Toward what goal does he see the franchise taking a path toward?
“Our endgame clearly isn’t to be mediocre, it’s to be excellent,” he said. “That being said, we really haven’t been mediocre this year. We’ve been very good and very bad for an array of reasons. It’s more of a challenge. I harken back to this, because this is what this season is about: It’s about evaluating and it’s about establishing a baseline of who we are so we can determine the next course of action.”
While the word “tanking” is rarely, if ever, admitted by anyone associated with any team in any sport, Weltman doesn’t believe it can be classified as a dirty word.
I’d never say ‘dirty word.’ I just feel when you enter into any long-range plan, you have to have an exit strategy in how you come out of that,” he said. “Oftentimes I think when you adopt a strategy like that, you’re kind of entering into a very perilous state where you’re not exactly sure always how you’re going to come out, when you’re going to come out, ifyou’re going to come out.
“Look, there’s never a strategy that you can’t say, ‘This didn’t work somewhere.’ And you just have to calculate those odds and figure out how much medicine you want to take. But one truth is that whatever medicine a team needs to take has to be taken.”
Weltman gave coach Frank Vogel a major vote of confidence.
“I think Frank’s done a good job considering that he’s been dealt a difficult hand right now,” he said. ” It’s hard when we’re second in the league in the number of starting lineups that we’ve rolled out. That’s largely due to the health problems that we’ve faced this year. It makes it challenging for a coach to deal with consistencies and rotations and short-hand languages and terminologies when it’s different people on the floor a lot.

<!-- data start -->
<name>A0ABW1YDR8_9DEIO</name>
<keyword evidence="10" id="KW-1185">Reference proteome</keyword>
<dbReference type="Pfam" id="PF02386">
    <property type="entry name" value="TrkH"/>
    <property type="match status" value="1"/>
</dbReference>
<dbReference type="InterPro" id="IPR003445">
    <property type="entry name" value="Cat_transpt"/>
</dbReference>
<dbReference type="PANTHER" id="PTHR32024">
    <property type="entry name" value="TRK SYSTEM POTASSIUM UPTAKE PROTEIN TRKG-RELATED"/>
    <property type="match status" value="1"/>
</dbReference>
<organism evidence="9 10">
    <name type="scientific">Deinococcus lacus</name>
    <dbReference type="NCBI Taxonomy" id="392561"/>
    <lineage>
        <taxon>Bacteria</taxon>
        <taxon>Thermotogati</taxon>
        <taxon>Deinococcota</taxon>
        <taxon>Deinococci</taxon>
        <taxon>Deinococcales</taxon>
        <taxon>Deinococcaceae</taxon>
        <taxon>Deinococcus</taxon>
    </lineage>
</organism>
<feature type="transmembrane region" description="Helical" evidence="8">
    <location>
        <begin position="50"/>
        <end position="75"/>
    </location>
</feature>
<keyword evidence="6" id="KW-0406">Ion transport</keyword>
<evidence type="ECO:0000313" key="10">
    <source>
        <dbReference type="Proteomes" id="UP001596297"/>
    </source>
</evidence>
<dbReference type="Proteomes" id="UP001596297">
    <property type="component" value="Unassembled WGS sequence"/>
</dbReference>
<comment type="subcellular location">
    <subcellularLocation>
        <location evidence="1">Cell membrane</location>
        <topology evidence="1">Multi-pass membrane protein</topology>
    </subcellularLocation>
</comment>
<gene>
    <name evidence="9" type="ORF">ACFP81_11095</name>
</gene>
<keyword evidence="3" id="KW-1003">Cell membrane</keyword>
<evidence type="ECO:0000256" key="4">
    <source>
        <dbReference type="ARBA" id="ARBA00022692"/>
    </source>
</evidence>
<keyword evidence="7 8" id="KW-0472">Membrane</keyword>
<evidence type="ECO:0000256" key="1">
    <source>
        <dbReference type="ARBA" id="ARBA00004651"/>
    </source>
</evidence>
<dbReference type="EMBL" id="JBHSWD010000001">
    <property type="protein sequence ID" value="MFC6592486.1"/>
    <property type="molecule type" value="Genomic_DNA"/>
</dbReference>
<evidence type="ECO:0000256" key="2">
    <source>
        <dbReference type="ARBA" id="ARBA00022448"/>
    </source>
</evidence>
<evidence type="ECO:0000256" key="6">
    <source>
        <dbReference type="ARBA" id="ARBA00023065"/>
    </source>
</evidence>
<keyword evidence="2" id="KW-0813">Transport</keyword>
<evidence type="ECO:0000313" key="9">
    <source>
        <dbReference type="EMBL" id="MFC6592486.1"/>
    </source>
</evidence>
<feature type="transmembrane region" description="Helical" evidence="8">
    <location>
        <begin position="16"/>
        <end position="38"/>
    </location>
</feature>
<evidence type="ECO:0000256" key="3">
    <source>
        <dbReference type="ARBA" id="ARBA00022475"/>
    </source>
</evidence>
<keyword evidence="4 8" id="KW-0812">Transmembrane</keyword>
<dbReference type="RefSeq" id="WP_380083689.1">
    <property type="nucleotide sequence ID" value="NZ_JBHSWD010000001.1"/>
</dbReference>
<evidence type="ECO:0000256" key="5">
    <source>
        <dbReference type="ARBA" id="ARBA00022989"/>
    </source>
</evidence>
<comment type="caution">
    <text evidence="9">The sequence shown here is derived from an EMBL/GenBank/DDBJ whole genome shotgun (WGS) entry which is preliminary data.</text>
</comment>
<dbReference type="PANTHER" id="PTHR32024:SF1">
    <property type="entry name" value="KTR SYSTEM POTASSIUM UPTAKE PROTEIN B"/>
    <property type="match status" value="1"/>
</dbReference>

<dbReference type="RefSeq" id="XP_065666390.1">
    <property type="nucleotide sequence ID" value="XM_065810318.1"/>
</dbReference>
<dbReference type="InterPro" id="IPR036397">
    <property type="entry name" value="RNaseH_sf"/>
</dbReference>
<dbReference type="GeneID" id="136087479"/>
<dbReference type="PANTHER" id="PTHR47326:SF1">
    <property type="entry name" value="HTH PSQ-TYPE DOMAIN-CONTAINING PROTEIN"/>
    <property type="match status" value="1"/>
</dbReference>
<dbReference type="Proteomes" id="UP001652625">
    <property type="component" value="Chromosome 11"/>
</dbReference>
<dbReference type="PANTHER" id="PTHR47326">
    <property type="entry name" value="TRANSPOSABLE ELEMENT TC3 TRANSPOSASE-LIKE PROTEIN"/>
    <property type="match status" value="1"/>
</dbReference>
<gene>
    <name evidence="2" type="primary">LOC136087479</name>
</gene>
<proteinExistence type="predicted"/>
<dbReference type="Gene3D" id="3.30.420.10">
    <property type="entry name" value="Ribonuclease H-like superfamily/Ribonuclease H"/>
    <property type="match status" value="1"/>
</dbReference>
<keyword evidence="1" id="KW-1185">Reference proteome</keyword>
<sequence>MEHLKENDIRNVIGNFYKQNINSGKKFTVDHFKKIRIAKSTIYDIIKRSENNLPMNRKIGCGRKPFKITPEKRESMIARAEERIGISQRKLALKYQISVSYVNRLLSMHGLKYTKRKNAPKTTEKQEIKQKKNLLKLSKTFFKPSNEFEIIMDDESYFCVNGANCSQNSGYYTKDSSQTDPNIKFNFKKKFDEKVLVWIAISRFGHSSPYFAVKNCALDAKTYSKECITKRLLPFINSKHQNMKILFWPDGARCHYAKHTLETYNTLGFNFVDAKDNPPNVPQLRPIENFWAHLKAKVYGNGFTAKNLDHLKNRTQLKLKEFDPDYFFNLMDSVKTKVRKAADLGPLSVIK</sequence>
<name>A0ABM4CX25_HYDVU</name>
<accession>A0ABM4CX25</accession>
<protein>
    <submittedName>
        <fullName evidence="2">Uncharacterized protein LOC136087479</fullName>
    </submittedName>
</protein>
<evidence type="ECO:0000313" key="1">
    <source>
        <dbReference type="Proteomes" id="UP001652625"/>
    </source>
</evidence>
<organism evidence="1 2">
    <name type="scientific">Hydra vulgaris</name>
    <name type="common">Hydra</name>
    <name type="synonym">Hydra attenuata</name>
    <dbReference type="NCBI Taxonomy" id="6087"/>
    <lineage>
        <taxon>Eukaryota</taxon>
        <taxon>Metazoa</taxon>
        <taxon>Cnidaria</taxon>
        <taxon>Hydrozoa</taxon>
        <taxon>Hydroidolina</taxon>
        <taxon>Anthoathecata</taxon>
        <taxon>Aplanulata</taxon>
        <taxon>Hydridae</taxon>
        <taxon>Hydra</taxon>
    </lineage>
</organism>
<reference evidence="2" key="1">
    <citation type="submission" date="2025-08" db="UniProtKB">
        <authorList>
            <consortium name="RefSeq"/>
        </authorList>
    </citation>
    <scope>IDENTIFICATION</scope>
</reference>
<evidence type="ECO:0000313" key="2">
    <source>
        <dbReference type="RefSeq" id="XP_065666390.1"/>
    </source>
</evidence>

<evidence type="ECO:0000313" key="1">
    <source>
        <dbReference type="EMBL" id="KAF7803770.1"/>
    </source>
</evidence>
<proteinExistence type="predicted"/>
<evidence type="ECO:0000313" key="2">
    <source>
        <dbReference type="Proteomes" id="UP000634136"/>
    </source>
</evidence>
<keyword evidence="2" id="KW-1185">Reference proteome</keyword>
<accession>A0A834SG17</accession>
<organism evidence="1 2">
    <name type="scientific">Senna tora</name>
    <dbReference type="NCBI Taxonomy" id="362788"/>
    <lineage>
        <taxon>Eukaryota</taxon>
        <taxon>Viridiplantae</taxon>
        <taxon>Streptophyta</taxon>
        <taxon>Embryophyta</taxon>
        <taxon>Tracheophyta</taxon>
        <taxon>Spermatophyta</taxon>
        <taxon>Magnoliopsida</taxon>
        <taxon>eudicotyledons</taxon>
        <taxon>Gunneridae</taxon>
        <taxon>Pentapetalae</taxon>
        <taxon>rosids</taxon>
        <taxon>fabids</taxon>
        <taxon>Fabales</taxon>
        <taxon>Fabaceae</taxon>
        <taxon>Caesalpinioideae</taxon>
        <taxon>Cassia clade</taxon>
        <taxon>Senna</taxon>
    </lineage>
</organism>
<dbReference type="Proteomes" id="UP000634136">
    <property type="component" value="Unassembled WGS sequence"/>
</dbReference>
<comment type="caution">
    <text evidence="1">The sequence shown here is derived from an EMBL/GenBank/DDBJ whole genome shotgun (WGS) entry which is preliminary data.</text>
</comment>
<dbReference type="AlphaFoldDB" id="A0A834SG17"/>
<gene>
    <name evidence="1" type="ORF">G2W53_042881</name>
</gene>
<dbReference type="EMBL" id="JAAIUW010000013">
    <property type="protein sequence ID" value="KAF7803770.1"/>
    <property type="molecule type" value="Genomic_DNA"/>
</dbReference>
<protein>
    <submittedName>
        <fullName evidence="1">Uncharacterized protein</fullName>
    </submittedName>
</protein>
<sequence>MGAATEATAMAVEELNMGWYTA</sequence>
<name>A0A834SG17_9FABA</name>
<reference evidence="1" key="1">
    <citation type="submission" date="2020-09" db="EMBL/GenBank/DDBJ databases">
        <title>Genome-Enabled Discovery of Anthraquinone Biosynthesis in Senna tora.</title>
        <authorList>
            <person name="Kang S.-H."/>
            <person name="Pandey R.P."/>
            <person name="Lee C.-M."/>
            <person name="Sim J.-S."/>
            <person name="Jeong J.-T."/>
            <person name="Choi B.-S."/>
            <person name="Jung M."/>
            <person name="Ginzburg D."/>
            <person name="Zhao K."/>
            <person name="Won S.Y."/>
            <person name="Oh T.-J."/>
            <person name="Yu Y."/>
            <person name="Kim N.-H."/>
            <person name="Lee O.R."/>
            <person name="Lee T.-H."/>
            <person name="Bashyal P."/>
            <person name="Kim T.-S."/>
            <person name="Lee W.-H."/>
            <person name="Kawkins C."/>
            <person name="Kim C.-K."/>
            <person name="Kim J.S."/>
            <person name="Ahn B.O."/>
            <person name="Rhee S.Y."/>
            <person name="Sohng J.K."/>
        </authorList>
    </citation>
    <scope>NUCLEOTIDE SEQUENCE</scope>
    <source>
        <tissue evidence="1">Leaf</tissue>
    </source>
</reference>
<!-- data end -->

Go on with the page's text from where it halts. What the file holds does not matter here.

“Especially, a lot of our injuries have been to really key players. There was one night where we were playing without four of our five starters. That’s tough.”
Weltman said Vogel’s job is safe headed into next season.
“Yes. When I say that Frank’s done a good job, then as far as I’m concerned, I put that over on the side and say, ‘Frank’s done a good job. Let’s look where we can improve,’ Weltman said. And that doesn’t mean that Frank can’t get better. I’m sure Frank will tell you the same thing himself just as I myself every day, after I drive home, ask myself, “’What could I have done better today?’
We can all do better. But Frank’s done a good job. If you’re asking me, “’Is he safe?’ Yes, sure. But that doesn’t mean that we’re not all going to be challenged to do better. That’s every part of the organization.”
Which leads, of course, to the NBA trade deadline, set for Feb. 8.
“I think we approach it just like I said — we’re trying to evaluate everything, trying to understand where we are as a team, trying to set a course with that,” Weltman said. “Right now, the trade deadline is just coming on the radar for teams. Teams are starting to touch base now and circle back to one another. We’re all starting to figure out which teams are trying to do what — what directions they want to send themselves in — and how we all value one another’s players and where the discussion partners are.
“That’s the stage that we’re in right now. That’ll change as we go forward. Generally, if history is any indicator, it won’t be until closer to the deadline that we really have any real answers for each other.”